Finally as declared on page 255, "Prayer doesn't work. God works. And God works when people pray." What an amazing God who desires relationship and turns it into partnership dependent upon free will. What an amazing book which asks the tough questions and dares to answer. I highly recommend it.
Starting with a simple, but not completely formed idea, that "Prayer doesn't work. God works." we are taken on a ride through page after page of anecdotes and Bible stories that reflect different kinds of prayers we often breathe throughout our lives. I appreciated how the authors began by talking about prayer in general, its history, its language, and most importantly what prayer is and what it is not.
At the beginning, they point to illustrations of great "prayer warriors" throughout history, citing a story of two monks who made great personal sacrifice to live lives of prayer and devotion. In stating exactly the sort of thing I was hoping to read from this book, they authors related that many well-intentioned pastors tell stories like this from the pulpit in an effort inspire their people toward a deeper prayer life. In reality, since they are holding up such and exemplary, yet rare, example, they are actually turning people off from prayer. These fantastic stories of faith make the average Christ-follower feel inadequate and they decide to give up.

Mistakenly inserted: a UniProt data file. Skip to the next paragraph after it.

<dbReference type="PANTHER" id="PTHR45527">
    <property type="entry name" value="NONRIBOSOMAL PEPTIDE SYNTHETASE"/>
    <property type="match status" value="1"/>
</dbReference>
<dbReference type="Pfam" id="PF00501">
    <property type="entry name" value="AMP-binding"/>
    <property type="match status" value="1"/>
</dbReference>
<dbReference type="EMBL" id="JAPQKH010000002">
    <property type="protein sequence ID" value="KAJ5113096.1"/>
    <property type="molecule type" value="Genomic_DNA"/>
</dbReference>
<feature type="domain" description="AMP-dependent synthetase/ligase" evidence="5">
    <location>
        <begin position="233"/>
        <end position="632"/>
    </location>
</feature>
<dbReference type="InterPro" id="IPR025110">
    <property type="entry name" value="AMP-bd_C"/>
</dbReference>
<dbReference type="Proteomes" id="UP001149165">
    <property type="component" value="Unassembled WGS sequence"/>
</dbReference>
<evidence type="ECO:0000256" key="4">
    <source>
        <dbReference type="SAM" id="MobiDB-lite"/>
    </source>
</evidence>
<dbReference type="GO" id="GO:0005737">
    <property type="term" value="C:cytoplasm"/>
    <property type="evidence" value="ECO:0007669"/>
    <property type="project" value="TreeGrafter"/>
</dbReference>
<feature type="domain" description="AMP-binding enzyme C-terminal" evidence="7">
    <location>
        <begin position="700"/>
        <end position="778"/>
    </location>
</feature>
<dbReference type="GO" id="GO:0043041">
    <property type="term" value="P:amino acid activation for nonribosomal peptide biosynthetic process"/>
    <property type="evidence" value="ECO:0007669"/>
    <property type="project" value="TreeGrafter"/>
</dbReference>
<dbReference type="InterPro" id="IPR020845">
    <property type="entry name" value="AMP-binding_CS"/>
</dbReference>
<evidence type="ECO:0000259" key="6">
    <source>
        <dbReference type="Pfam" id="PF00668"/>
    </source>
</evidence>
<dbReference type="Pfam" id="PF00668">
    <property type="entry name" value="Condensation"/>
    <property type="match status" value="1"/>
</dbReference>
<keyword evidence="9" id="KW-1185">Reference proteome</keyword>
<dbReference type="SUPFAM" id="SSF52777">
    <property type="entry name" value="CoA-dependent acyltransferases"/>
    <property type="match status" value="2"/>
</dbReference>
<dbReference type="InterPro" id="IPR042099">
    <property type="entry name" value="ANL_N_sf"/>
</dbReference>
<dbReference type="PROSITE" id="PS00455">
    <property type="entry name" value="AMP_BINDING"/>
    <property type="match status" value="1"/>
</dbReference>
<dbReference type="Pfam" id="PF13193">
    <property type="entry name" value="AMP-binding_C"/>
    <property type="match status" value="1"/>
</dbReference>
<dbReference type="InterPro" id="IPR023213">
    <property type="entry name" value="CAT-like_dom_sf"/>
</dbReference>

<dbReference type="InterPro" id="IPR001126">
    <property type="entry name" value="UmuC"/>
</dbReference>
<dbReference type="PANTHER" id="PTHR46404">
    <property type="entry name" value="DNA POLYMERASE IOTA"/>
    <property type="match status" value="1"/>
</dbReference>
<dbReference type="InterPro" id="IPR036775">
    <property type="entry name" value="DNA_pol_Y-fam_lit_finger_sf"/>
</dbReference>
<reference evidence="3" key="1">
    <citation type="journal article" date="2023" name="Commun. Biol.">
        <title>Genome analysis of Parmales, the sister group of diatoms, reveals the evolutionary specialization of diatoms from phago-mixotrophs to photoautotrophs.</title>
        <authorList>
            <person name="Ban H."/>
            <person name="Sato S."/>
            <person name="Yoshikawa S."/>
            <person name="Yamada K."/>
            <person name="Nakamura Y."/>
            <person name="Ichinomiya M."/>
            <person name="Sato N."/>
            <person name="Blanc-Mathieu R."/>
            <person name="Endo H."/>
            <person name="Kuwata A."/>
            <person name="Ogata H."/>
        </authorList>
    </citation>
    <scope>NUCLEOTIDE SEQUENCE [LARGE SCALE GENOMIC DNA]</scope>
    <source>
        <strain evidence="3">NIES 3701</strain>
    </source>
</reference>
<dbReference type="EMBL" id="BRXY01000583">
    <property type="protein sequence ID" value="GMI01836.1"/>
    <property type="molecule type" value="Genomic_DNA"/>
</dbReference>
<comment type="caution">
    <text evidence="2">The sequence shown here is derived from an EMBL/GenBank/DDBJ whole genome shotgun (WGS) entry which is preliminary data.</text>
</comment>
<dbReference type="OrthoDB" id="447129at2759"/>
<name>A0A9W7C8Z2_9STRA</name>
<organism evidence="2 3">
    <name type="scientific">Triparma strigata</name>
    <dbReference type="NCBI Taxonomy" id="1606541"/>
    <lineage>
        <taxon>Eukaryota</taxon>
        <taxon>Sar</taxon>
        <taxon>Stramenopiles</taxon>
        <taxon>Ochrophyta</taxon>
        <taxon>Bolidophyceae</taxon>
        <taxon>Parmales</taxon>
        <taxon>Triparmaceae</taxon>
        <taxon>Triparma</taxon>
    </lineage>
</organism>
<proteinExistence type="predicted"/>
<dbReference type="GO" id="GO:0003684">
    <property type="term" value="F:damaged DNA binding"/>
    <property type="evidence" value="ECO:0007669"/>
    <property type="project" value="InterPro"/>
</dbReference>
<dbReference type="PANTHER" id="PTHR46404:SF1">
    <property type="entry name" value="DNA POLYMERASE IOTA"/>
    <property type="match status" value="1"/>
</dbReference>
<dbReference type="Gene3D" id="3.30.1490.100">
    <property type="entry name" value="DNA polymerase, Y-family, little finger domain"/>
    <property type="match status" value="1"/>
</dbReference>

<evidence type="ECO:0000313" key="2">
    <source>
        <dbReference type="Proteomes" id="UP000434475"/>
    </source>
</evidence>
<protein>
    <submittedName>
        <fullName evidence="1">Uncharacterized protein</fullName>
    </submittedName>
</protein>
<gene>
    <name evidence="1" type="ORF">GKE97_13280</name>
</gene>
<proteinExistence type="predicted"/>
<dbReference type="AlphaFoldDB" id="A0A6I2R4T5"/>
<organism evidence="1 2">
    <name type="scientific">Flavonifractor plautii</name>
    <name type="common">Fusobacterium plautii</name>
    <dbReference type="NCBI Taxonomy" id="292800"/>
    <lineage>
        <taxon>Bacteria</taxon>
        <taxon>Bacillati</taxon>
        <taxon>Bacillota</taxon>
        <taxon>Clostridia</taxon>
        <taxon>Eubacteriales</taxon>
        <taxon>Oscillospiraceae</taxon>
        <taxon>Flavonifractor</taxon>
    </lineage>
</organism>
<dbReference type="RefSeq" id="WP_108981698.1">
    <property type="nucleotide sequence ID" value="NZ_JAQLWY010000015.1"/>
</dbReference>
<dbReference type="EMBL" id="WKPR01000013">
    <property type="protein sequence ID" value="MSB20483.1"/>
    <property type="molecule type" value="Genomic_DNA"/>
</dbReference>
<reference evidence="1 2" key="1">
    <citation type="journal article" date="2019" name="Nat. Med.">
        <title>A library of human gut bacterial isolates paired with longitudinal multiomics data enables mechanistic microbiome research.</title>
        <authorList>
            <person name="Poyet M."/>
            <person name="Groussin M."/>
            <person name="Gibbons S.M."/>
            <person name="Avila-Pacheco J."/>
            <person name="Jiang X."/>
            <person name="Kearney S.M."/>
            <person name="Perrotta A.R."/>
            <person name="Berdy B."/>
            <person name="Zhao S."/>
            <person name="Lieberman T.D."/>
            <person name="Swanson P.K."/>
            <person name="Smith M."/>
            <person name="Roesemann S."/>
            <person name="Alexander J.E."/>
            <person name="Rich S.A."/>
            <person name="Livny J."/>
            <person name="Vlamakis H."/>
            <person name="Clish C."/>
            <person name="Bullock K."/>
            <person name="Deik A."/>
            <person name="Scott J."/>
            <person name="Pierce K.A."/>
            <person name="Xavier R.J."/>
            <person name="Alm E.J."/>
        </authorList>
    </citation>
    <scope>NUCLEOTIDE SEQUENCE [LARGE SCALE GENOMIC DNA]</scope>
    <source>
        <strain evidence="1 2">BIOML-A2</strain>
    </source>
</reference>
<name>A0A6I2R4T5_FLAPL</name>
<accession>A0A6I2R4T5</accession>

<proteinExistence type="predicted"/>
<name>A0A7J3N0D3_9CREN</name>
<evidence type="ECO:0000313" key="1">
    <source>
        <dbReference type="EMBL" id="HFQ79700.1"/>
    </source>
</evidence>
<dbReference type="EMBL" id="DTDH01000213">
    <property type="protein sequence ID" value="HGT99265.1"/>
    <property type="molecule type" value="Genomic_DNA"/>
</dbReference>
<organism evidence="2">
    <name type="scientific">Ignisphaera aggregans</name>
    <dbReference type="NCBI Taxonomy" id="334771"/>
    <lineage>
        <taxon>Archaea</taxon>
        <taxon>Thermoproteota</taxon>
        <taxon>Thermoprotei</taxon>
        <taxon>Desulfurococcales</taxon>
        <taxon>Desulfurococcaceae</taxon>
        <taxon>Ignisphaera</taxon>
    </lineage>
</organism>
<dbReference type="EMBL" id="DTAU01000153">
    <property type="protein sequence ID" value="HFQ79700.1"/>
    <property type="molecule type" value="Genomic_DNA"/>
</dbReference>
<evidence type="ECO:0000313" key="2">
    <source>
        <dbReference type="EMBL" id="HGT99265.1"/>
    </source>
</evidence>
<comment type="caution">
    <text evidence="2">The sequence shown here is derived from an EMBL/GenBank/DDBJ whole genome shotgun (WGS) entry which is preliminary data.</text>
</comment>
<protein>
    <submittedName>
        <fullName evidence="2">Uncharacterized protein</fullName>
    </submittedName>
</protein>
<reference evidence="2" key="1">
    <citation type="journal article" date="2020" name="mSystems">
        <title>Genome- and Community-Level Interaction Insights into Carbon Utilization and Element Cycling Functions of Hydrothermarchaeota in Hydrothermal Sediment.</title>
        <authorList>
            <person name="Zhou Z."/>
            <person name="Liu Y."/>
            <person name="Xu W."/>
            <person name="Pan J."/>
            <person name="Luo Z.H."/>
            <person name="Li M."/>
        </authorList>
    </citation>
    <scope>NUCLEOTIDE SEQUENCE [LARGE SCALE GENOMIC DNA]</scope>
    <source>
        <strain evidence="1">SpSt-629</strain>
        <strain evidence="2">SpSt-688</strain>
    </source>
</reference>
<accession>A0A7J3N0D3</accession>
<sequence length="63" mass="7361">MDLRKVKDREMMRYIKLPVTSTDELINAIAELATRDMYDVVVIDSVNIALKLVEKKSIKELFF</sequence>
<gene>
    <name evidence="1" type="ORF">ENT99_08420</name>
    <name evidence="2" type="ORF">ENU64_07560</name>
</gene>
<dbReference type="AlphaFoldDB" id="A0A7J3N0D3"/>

Graciously, the authors point out that examples of this sort emphasize style over substance. The truth is, as they relate, that prayer should be like communicating with a lover. Prayer is a conversation with God, and there is no formal presentation necessary to a prayer encounter with God. How can we rest on formality when prayer is an intimate encounter that literally makes us naked before God, stripping away every part of us that is not real and leaving us bare. Just try to be formal when you're buck naked. Go ahead, try it.
What the authors posit is that prayer is an instinctual thing, built into the very core of humanity. How can this be said when it seems so few people pray? While not excusing such things, there is a list running throughout the book of statements we often view as profane that may actually be instinctual prayers to the Creator.
Sometimes, in our polished-to-perfection, stick-in-the-mud-pharisaical-perfection, we automatically think that these people are just "taking the Lord's name in vain." What about when we hear expressions made in the heat of the moment. "God, help me. I'll never do it again." "God, are you there?" "Goddamn it!" "Save me, God!" "Please, God!" "Oh god, you're beautiful."
"What if these are really prayers?" the authors ask.
"Does a father stop listening to his child because the kid is swearing at him? Or is he able to see beyond the pain and the hurt that life has inflicted, to see it as a cry of a beloved child, wounded, crying out to Abba? Could Jesus see these outbursts as a cry of a wounded brother or sister? How do we know what is in the heart of those who utter such words? Do we even know our own hearts? We might just be condeming the prayers of a hurting child who is crying out, `Lord, forgive me.'"
This book is recommended for anyone who is looking for fresh perspective on a life of prayer.
Most Recent Customer Reviews
2. Boxed and ribboned thoughts about God find no page space, either.